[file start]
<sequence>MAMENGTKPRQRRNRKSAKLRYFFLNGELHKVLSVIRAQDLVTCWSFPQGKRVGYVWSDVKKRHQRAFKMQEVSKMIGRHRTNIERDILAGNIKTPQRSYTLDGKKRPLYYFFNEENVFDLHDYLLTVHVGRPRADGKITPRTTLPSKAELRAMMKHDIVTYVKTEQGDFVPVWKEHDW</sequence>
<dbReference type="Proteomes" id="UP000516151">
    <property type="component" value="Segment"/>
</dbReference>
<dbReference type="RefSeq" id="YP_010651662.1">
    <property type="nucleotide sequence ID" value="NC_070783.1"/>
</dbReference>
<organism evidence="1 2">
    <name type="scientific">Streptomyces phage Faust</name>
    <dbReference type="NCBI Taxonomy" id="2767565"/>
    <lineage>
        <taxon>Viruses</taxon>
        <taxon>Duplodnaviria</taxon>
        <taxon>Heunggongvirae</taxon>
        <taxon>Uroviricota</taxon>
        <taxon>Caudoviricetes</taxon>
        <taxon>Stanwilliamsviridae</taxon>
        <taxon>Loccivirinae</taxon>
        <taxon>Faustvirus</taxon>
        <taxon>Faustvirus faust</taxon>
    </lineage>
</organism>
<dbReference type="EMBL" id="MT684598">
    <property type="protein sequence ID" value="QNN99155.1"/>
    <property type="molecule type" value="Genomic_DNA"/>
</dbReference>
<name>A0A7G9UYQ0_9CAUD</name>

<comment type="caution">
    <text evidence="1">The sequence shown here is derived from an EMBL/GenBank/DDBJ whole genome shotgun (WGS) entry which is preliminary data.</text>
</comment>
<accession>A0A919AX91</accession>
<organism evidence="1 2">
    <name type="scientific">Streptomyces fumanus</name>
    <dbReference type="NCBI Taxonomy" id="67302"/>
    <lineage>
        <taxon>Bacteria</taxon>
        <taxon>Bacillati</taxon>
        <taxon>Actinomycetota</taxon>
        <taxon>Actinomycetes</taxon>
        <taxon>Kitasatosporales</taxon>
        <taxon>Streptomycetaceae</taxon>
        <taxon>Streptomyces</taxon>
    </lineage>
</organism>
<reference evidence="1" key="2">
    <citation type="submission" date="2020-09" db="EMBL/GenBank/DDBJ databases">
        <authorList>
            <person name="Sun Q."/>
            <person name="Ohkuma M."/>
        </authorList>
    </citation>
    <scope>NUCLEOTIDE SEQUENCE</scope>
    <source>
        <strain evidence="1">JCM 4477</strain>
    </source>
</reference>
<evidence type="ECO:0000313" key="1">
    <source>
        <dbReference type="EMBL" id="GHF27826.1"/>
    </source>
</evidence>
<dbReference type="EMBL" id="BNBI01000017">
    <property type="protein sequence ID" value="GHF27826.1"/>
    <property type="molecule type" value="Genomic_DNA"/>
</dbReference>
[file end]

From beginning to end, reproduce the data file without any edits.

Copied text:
<sequence>MAMENGTKPRQRRNRKSAKLRYFFLNGELHKVLSVIRAQDLVTCWSFPQGKRVGYVWSDVKKRHQRAFKMQEVSKMIGRHRTNIERDILAGNIKTPQRSYTLDGKKRPLYYFFNEENVFDLHDYLLTVHVGRPRADGKITPRTTLPSKAELRAMMKHDIVTYVKTEQGDFVPVWKEHDW</sequence>
<dbReference type="Proteomes" id="UP000516151">
    <property type="component" value="Segment"/>
</dbReference>
<dbReference type="RefSeq" id="YP_010651662.1">
    <property type="nucleotide sequence ID" value="NC_070783.1"/>
</dbReference>
<organism evidence="1 2">
    <name type="scientific">Streptomyces phage Faust</name>
    <dbReference type="NCBI Taxonomy" id="2767565"/>
    <lineage>
        <taxon>Viruses</taxon>
        <taxon>Duplodnaviria</taxon>
        <taxon>Heunggongvirae</taxon>
        <taxon>Uroviricota</taxon>
        <taxon>Caudoviricetes</taxon>
        <taxon>Stanwilliamsviridae</taxon>
        <taxon>Loccivirinae</taxon>
        <taxon>Faustvirus</taxon>
        <taxon>Faustvirus faust</taxon>
    </lineage>
</organism>
<dbReference type="EMBL" id="MT684598">
    <property type="protein sequence ID" value="QNN99155.1"/>
    <property type="molecule type" value="Genomic_DNA"/>
</dbReference>
<name>A0A7G9UYQ0_9CAUD</name>

<comment type="caution">
    <text evidence="1">The sequence shown here is derived from an EMBL/GenBank/DDBJ whole genome shotgun (WGS) entry which is preliminary data.</text>
</comment>
<accession>A0A919AX91</accession>
<organism evidence="1 2">
    <name type="scientific">Streptomyces fumanus</name>
    <dbReference type="NCBI Taxonomy" id="67302"/>
    <lineage>
        <taxon>Bacteria</taxon>
        <taxon>Bacillati</taxon>
        <taxon>Actinomycetota</taxon>
        <taxon>Actinomycetes</taxon>
        <taxon>Kitasatosporales</taxon>
        <taxon>Streptomycetaceae</taxon>
        <taxon>Streptomyces</taxon>
    </lineage>
</organism>
<reference evidence="1" key="2">
    <citation type="submission" date="2020-09" db="EMBL/GenBank/DDBJ databases">
        <authorList>
            <person name="Sun Q."/>
            <person name="Ohkuma M."/>
        </authorList>
    </citation>
    <scope>NUCLEOTIDE SEQUENCE</scope>
    <source>
        <strain evidence="1">JCM 4477</strain>
    </source>
</reference>
<evidence type="ECO:0000313" key="1">
    <source>
        <dbReference type="EMBL" id="GHF27826.1"/>
    </source>
</evidence>
<dbReference type="EMBL" id="BNBI01000017">
    <property type="protein sequence ID" value="GHF27826.1"/>
    <property type="molecule type" value="Genomic_DNA"/>
</dbReference>